See the complete list of Law Library online resources.


    All of these titles are located on the Balcony of the Law Library.

    Finding Articles & Cases



    Encyclopedia - In my opinion the number one most useful thing to use when starting a research project is a legal encyclopedia. The encyclopedia will give you an introduction and overview of the area of law, it will introduce the relevant terminology, it will include citations to statutes, regulations, and representative cases.There are two general legal encyclopedias, both of them are located in the main reading room.

    American Jurisprudence (AmJur) - available in LexisNexis Academic
    Corpus Juris Secundum (CJS)

    There is also the Encyclopedia of Georgia Law

    Annotated Codes - case notes give a brief discussion of cases which site particular statutes. Look at the other references as well. If you have access to another annotated set take the time to look at it. While there may be a lot of overlap or duplication between sets there will be unique references.

    U.S. Code Annotated (USCA)
    U.S. Code Service (USCS)
    Official Code of Georgia (OCGA)
    West’s Code of Georgia Annotated


    Cornell’s Legal Information Institute

    Findlaw - go to Learn About the Law section

    Lawcrawler - Findlaw section for legal professions which performs legal web and database searches

    Washlaw- directory to everything



    Indexes - one reason to use a print index is the ability to browse which you might find useful at the beginning of a research project. Both of the print indexes are located in the main reading room.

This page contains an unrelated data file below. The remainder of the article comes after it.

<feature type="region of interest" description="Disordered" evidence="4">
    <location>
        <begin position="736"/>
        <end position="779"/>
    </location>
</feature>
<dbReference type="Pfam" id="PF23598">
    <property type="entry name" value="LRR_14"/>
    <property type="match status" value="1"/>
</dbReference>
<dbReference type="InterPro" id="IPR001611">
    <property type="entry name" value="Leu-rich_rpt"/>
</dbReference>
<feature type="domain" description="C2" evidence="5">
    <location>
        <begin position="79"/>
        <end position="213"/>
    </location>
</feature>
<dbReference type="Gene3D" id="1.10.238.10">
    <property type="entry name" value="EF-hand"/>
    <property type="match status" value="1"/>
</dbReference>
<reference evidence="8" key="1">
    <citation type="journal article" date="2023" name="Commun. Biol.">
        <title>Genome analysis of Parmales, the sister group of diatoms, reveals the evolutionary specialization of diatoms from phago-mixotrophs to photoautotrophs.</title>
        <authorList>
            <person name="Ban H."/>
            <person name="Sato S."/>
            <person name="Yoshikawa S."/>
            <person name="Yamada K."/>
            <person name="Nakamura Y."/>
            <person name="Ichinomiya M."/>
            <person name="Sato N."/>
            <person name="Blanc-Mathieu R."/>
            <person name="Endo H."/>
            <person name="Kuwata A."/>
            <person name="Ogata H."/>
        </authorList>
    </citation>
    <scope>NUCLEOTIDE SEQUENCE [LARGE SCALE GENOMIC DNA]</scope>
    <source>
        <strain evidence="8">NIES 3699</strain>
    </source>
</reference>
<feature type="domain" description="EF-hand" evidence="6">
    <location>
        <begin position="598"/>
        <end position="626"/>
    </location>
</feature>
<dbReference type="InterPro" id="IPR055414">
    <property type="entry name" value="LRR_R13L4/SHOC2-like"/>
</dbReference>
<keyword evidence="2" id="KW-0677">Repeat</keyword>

Index to Legal Periodicals
    Current Index to Legal Periodicals

    Use Interlibrary Loan to obtain articles that are not available online.


    There are two broad, general indexes to legal publications

    Index to Legal Periodicals and Books (full-text, 1983 to present, there is a separate index to earlier materials)
    Legaltrac (1980 to present)

    The Law Library also subscribes to some specialized indexes. Review the list. The online indexes indicate if the journal is owned by the law library or the main library.

    If the database you have searched does not contain the fulltext article you may be able to find it somewhere else. Places to check:

    • GAVEL - online catalog of the law library. If a journal is part of a database subscribed to by the Law Library the catalog provides a link to the online resource.
    • GIL- online catalog of the main library. Only contains the print journals. Use the E-journal Locator to determine if the main library subscribes to an electronic version of the journal.
    • Hein Online - Hein Online is a great resource with fulltext PDF versions.
    • Publisher’s web site
    • LexisNexis Academic


    LexisNexis Academic

    LexisNexis Academic

    The LexisNexis Academic service is a smaller set of the LexisNexis Research Service used by attorneys. LexisNexis Academic is available through GALILEO. Obtain the password for off campus access.
    Of relevance to you is that it contains:
    • Federal and state statutes
    • Federal and state regulations and rules
    • Federal and state court opinions
    • Law review articles
    • Shepard's Citations
    • International materials
    Notice the tabs on the left, US Legal, International Legal, etc. Under the Guides & Resources tab there is a product wiki and video tutorials. Generally try to use field searches unless your search terminology is very specific. Narrowing by date is an effective way to limit a large search result.

    Two other databases: